It may be used topically for allergic rashes, eczema, psoriasis and certain other inflammatory skin conditions. It may also be injected into inflamed joints resulting from diseases such as gout. For the beetle, see Exema. ...


Compared to prednisolone, hydrocortisone is about 1/4 the strength for the anti-inflammatory effect, while Dexamethasone is about 40 times as strong as hydrocortisone. For side effects, see corticosteroid and prednisolone. Prednisolone is the active metabolite of prednisone. ... Anti-inflammatory refers to the property of a substance or treatment that reduces inflammation. ... Dexamethasone is a potent synthetic member of the glucocorticoid class of steroid hormones. ... In physiology, corticosteroids are a class of steroid hormones that are produced in the adrenal cortex. ... Prednisolone is the active metabolite of prednisone. ...


Hydrocortisone creams and ointments are available without prescription in strengths ranging from 0.5% to 2.5%, depending on local regulations, with stronger forms available with prescriptions only.


Biochemistry

Biosynthesis

Steroidogenesis, showing cortisol at right.

Cortisol is synthesized from cholesterol. The synthesis takes place in the zona fasciculata of the cortex of the adrenal glands. (The name cortisol comes from cortex.) While the adrenal cortex also produces aldosterone (in the zona glomerulosa) and some sex hormones (in the zona reticularis), cortisol is its main secretion. The medulla of the adrenal gland lies under the cortex and mainly secretes the catecholamines, adrenaline (epinephrine) and noradrenaline (norepinephrine) under sympathetic stimulation (more epinephrine is produced than norepinephrine, in a ratio 4:1). Image File history File links Size of this preview: 462 × 600 pixel Image in higher resolution (804 × 1044 pixel, file size: 19 KB, MIME type: image/gif)self created I, the creator of this work, hereby grant the permission to copy, distribute and/or modify this document under the terms... Image File history File links Size of this preview: 462 × 600 pixel Image in higher resolution (804 × 1044 pixel, file size: 19 KB, MIME type: image/gif)self created I, the creator of this work, hereby grant the permission to copy, distribute and/or modify this document under the terms... Steroidogenesis is the process of steroid production in living organism. ... Cholesterol is a sterol (a combination steroid and alcohol). ... In mammals, the adrenal glands (also known as suprarenal glands or colloquially as kidney hats) are the triangle-shaped endocrine glands that sit atop the kidneys; their name indicates that position (ad, near or at + renes, kidneys). They are chiefly responsible for regulating the stress response through the synthesis of... Cortical part of the adrenal gland (on the pointer). ... Aldosterone is a steroid hormone (mineralocorticoid family) produced by the outer-section (zona glomerulosa) of the adrenal cortex in the adrenal gland to regulate sodium and potassium balance in the blood. ... Sex hormones are hormones that affect the reproductive system. ...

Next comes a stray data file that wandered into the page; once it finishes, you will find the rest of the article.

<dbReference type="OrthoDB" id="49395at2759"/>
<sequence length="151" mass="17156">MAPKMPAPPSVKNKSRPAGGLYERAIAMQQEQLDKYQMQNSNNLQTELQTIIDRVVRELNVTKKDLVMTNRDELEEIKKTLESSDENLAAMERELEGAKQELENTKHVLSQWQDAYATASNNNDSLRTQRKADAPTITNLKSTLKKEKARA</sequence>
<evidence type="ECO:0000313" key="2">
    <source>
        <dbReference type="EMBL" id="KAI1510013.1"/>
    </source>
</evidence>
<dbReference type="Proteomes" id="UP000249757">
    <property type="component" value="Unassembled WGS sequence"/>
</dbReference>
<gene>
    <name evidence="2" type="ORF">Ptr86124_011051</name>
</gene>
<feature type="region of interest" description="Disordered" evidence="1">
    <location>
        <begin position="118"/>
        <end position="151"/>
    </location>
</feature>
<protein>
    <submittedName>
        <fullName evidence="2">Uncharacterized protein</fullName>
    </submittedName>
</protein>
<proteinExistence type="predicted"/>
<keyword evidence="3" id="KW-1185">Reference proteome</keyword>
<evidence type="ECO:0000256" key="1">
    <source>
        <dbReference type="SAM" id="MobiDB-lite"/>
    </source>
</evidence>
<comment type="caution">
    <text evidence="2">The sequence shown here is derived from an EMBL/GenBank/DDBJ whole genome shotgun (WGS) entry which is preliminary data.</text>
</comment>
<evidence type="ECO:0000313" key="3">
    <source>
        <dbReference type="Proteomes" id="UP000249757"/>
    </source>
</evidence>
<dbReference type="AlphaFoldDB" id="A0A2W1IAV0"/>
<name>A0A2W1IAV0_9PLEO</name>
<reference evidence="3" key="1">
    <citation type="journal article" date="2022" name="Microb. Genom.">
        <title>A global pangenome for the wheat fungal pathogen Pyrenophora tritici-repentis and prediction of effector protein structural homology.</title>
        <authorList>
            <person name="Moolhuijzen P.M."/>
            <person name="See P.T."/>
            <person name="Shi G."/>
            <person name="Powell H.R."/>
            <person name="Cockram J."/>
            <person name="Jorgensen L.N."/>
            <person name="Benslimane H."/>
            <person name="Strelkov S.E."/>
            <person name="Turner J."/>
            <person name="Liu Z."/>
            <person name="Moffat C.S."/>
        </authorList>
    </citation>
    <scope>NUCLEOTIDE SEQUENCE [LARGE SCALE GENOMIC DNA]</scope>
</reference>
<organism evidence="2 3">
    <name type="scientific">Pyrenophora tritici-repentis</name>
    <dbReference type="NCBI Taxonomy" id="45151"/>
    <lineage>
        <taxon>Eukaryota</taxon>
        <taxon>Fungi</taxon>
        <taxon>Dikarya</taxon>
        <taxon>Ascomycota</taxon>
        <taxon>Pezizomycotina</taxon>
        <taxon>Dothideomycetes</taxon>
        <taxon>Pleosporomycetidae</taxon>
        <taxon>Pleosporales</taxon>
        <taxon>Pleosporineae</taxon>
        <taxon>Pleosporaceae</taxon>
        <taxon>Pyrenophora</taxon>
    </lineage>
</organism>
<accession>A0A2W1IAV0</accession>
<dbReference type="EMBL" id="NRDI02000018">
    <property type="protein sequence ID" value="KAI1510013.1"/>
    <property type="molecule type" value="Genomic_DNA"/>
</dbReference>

The synthesis of cortisol in the adrenal gland is stimulated by the anterior lobe of the pituitary gland with adrenocorticotropic hormone (ACTH); production of ACTH is in turn stimulated by corticotropin-releasing hormone (CRH), released by the hypothalamus. ACTH increases the concentration of cholesterol in the inner mitochondrial membrane (via regulation of STAR (steroidogenic acute regulatory) protein). The cholesterol is converted to pregnenolone, catalysed by Cytochrome P450SCC (side chain cleavage). The anterior pituitary (also called the adenohypophysis, from Greek adeno, gland; hypo, under; physis, growth; hence, glandular undergrowth) comprises the anterior lobe of the pituitary gland and is part of the endocrine system. ... | Latin = hypophysis, glandula pituitaria | GraySubject = 275 | GrayPage = 1275 | Image = Gray1180. ... Pronunciation (IPA): /əˈdrinoʊˌkɔrtɪkoʊˈtrɒpɪk ˈhɔrmoʊn, əˈdrinoʊˌkɔrtɪkoʊˈtroʊpɪk ˈhɔrmoʊn/ Adrenocorticotropic hormone (ACTH or corticotropin) is a polypeptide hormone produced and secreted by the pituitary gland. ... Corticotropin-releasing hormone (CRH), also called corticotropin-releasing factor (CRF) or corticoliberin, is a polypeptide hormone involved in the stress response. ... The hypothalamus links the nervous system to the endocrine system via the pituitary gland (hypophysis). ...


Metabolism

Cortisol is metabolized by the 11-beta hydroxysteroid dehydrogenase system (11-beta HSD), which consists of two enzymes: 11-beta HSD1 and 11-beta HSD2. 11-Beta Hydroxysteroid Dehydrogenase (HSD11B) is the name of a family of enzymes that catalyzes the conversion of inert 11 keto-products (cortisone) to active cortisol, or vice versa, thus regulating the access of glucocorticoids to the steroid receptors. ... Protein:HSD11B1 (also known as 11β-hydroxysteroid dehydrogenase type 1) is an NADPH-dependent enzyme highly expressed in key metabolic tissues including liver, adipose tissue, and the central nervous system. ... An NAD+-dependent enzyme expressed in aldosterone-selective tissues. ...

  • 11-beta HSD1 utilizes the cofactor NADPH to convert biologically inert cortisone to biologically active cortisol.
  • 11-beta HSD2 utilizes the cofactor NAD+ to convert cortisol to cortisone.